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Parental Transfers, Student Achievement, and the Labor Supply of College Students

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  • Kalenkoski, Charlene Marie

    ()
    (Ohio University)

  • Sabrina Wulff Pabilonia

    ()
    (U.S. Bureau of Labor Statistics)

Abstract

Using nationally representative data from the NLSY97 and a simultaneous equations model, this paper analyzes the financial motivations for and the effects of employment on U.S. college students’ academic performance. The data confirm the predictions of the theoretical model that lower parental transfers and greater costs of attending college increase the number of hours students work while in school, although students are not very responsive to these financial motivations. They also provide some evidence that greater hours of work lead to lower grade point averages (GPAs).

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Bibliographic Info

Paper provided by U.S. Bureau of Labor Statistics in its series Working Papers with number 416.

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Length: 39 pages
Date of creation: Mar 2008
Date of revision:
Handle: RePEc:bls:wpaper:ec080020

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Keywords: employment; transfers; GPA;

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References

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  24. Keane, Michael P & Wolpin, Kenneth I, 2001. "The Effect of Parental Transfers and Borrowing Constraints on Educational Attainment," International Economic Review, Department of Economics, University of Pennsylvania and Osaka University Institute of Social and Economic Research Association, vol. 42(4), pages 1051-1103, November.
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Citations

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Cited by:
  1. Kalenkoski, Charlene Marie & Pabilonia, Sabrina Wulff, 2012. "Time to work or time to play: The effect of student employment on homework, sleep, and screen time," Labour Economics, Elsevier, vol. 19(2), pages 211-221.
  2. Darolia, Rajeev, 2014. "Working (and studying) day and night: Heterogeneous effects of working on the academic performance of full-time and part-time students," Economics of Education Review, Elsevier, vol. 38(C), pages 38-50.
  3. Deborah Cobb-Clark & Tue Gørgens, 2012. "Parents' Economic Support of Young-Adult Children: Do Socioeconomic Circumstances Matter?," Melbourne Institute Working Paper Series wp2012n04, Melbourne Institute of Applied Economic and Social Research, The University of Melbourne.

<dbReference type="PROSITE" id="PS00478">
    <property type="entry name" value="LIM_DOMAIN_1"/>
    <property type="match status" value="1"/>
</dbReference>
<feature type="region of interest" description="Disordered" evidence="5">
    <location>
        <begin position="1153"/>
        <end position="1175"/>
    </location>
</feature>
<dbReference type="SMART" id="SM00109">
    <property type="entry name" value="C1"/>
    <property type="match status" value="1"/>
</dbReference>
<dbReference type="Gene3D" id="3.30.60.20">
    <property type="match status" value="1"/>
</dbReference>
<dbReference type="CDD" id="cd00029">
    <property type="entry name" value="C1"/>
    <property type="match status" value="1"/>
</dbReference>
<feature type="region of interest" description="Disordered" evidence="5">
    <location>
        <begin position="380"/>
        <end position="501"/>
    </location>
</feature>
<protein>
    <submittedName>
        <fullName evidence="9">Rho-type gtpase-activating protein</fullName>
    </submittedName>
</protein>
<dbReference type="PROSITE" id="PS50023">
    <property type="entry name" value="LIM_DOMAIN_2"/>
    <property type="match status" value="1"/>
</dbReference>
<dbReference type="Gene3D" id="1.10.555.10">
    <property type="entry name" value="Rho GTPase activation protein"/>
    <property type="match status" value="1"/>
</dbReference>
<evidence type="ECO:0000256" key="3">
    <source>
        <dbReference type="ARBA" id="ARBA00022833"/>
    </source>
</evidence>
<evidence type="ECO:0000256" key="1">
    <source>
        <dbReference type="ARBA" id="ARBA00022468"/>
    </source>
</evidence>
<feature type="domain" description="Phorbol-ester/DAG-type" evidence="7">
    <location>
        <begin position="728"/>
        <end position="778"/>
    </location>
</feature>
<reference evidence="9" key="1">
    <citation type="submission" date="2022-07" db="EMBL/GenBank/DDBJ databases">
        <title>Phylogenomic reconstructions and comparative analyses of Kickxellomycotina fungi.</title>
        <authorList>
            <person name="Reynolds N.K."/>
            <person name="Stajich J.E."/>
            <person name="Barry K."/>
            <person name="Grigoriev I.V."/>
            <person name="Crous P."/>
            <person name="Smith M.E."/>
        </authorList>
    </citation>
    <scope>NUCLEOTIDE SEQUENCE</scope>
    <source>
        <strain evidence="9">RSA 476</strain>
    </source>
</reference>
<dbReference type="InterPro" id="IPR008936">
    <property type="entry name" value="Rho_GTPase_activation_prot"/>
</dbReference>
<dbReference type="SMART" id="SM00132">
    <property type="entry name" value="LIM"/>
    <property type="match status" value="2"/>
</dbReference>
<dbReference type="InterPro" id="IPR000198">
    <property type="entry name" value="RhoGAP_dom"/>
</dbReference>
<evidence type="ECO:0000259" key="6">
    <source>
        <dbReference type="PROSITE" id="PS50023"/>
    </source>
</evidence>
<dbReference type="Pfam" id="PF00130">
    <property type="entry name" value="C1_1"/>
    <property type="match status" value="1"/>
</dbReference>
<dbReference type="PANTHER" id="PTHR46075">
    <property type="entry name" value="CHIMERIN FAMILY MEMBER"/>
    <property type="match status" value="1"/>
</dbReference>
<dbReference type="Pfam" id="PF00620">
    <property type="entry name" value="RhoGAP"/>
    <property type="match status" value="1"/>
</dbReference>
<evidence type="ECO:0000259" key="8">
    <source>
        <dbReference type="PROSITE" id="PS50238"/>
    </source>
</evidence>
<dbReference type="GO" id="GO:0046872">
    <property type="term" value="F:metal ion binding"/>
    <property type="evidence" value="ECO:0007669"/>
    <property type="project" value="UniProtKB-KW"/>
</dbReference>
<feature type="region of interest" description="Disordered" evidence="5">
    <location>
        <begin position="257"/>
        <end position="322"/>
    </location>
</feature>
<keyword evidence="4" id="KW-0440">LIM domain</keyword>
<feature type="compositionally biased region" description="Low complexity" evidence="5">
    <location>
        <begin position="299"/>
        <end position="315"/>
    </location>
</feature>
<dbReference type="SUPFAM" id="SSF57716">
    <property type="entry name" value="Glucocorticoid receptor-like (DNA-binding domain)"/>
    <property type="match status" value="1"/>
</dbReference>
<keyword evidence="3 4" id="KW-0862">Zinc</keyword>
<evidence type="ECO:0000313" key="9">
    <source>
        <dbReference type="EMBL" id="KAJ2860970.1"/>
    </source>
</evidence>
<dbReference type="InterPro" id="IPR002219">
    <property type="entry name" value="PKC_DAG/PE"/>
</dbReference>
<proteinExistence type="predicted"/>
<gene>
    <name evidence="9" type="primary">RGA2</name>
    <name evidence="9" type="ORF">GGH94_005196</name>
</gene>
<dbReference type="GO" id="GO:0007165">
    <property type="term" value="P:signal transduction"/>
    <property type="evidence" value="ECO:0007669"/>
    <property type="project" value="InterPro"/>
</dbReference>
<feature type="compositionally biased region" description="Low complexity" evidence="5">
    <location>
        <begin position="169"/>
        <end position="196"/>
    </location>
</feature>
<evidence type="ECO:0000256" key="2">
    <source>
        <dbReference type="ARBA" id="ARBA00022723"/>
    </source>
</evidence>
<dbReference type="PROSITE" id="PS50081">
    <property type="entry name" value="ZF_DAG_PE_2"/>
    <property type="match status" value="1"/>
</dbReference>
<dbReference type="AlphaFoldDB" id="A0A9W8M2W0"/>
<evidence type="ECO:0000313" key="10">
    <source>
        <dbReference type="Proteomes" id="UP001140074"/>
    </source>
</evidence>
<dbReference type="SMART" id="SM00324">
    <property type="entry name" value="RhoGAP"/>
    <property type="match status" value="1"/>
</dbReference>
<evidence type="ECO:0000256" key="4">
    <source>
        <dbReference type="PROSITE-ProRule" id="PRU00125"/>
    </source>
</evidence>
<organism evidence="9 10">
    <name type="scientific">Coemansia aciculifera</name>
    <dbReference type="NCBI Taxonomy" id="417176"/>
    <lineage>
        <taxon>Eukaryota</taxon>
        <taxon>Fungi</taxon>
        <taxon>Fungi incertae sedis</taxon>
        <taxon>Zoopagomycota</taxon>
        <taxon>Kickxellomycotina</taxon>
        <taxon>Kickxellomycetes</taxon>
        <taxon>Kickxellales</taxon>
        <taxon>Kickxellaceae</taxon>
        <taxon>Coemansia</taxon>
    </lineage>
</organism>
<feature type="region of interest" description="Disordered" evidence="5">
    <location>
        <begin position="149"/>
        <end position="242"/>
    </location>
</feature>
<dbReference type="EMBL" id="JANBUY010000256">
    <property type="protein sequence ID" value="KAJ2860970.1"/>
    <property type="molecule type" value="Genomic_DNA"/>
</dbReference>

4. Michael F. Lovenheim & C. Lockwood Reynolds, 2012. "The Effect of Housing Wealth on College Choice: Evidence from the Housing Boom," NBER Working Papers 18075, National Bureau of Economic Research, Inc.
  5. Scott-Clayton, Judith, 2012. "What Explains Trends In Labor Supply Among U.S. Undergraduates?," National Tax Journal, National Tax Association, vol. 65(1), pages 181-210, March.
  6. Judith Scott-Clayton, 2012. "What Explains Trends in Labor Supply Among U.S. Undergraduates, 1970-2009?," NBER Working Papers 17744, National Bureau of Economic Research, Inc.
  7. Charlene Kalenkoski & Sabrina Pabilonia, 2009. "Does Working While in High School Reduce U.S. Study Time?," Social Indicators Research, Springer, vol. 93(1), pages 117-121, August.
  8. repec:ebl:ecbull:v:9:y:2008:i:13:p:1-10 is not listed on IDEAS
  9. Booij, A.S. & Leuven, E. & Oosterbeek, H., 2010. "The role of information in the take-up of student loans," Working Papers 32, Top Institute for Evidence Based Education Research.
  10. Nguyen, Trong-Ha & Liu, Amy Y.C. & Booth, Alison L., 2012. "Monetary Transfers from Children and the Labour Supply of Elderly Parents: Evidence from Vietnam," IZA Discussion Papers 6974, Institute for the Study of Labor (IZA).
  11. Christopher L. Smith, 2011. "Polarization, immigration, education: What's behind the dramatic decline in youth employment?," Finance and Economics Discussion Series 2011-41, Board of Governors of the Federal Reserve System (U.S.).
  12. Jeffrey S. DeSimone, 2008. "The Impact of Employment during School on College Student Academic Performance," NBER Working Papers 14006, National Bureau of Economic Research, Inc.
  13. François-Charles Wolff & Christine Barnet-Verzat, 2008. "Pocket money and child effort at school," Economics Bulletin, AccessEcon, vol. 9(13), pages 1-10.
  14. Adam Booij & Edwin Leuven & Hessel Oosterbeek, 2008. "The Role of Information in the Take-up of Student Loans," Tinbergen Institute Discussion Papers 08-039/3, Tinbergen Institute.

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